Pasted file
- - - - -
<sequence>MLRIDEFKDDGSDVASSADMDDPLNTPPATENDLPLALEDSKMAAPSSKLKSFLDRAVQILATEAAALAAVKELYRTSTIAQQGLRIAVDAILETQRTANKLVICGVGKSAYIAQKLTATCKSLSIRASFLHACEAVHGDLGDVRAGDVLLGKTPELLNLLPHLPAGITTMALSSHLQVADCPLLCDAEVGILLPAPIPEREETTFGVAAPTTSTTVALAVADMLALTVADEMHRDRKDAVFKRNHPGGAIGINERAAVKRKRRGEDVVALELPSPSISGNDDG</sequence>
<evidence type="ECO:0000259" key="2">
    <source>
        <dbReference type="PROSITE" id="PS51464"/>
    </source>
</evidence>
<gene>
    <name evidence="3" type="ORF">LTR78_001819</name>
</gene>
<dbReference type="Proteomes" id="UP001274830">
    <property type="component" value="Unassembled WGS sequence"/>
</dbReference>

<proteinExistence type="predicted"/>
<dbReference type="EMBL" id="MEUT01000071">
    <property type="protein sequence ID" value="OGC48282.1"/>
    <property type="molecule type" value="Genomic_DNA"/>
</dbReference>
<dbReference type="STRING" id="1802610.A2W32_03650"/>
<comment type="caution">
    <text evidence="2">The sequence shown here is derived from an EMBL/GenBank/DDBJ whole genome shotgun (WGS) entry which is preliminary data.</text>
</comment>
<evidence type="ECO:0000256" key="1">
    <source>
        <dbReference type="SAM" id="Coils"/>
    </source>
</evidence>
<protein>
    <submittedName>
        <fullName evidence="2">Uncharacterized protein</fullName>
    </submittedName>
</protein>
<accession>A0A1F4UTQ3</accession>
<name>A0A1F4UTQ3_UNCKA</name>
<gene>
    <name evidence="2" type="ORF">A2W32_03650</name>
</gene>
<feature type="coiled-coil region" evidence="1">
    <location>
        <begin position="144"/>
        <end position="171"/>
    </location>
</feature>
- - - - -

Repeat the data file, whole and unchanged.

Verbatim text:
<sequence>MLRIDEFKDDGSDVASSADMDDPLNTPPATENDLPLALEDSKMAAPSSKLKSFLDRAVQILATEAAALAAVKELYRTSTIAQQGLRIAVDAILETQRTANKLVICGVGKSAYIAQKLTATCKSLSIRASFLHACEAVHGDLGDVRAGDVLLGKTPELLNLLPHLPAGITTMALSSHLQVADCPLLCDAEVGILLPAPIPEREETTFGVAAPTTSTTVALAVADMLALTVADEMHRDRKDAVFKRNHPGGAIGINERAAVKRKRRGEDVVALELPSPSISGNDDG</sequence>
<evidence type="ECO:0000259" key="2">
    <source>
        <dbReference type="PROSITE" id="PS51464"/>
    </source>
</evidence>
<gene>
    <name evidence="3" type="ORF">LTR78_001819</name>
</gene>
<dbReference type="Proteomes" id="UP001274830">
    <property type="component" value="Unassembled WGS sequence"/>
</dbReference>

<proteinExistence type="predicted"/>
<dbReference type="EMBL" id="MEUT01000071">
    <property type="protein sequence ID" value="OGC48282.1"/>
    <property type="molecule type" value="Genomic_DNA"/>
</dbReference>
<dbReference type="STRING" id="1802610.A2W32_03650"/>
<comment type="caution">
    <text evidence="2">The sequence shown here is derived from an EMBL/GenBank/DDBJ whole genome shotgun (WGS) entry which is preliminary data.</text>
</comment>
<evidence type="ECO:0000256" key="1">
    <source>
        <dbReference type="SAM" id="Coils"/>
    </source>
</evidence>
<protein>
    <submittedName>
        <fullName evidence="2">Uncharacterized protein</fullName>
    </submittedName>
</protein>
<accession>A0A1F4UTQ3</accession>
<name>A0A1F4UTQ3_UNCKA</name>
<gene>
    <name evidence="2" type="ORF">A2W32_03650</name>
</gene>
<feature type="coiled-coil region" evidence="1">
    <location>
        <begin position="144"/>
        <end position="171"/>
    </location>
</feature>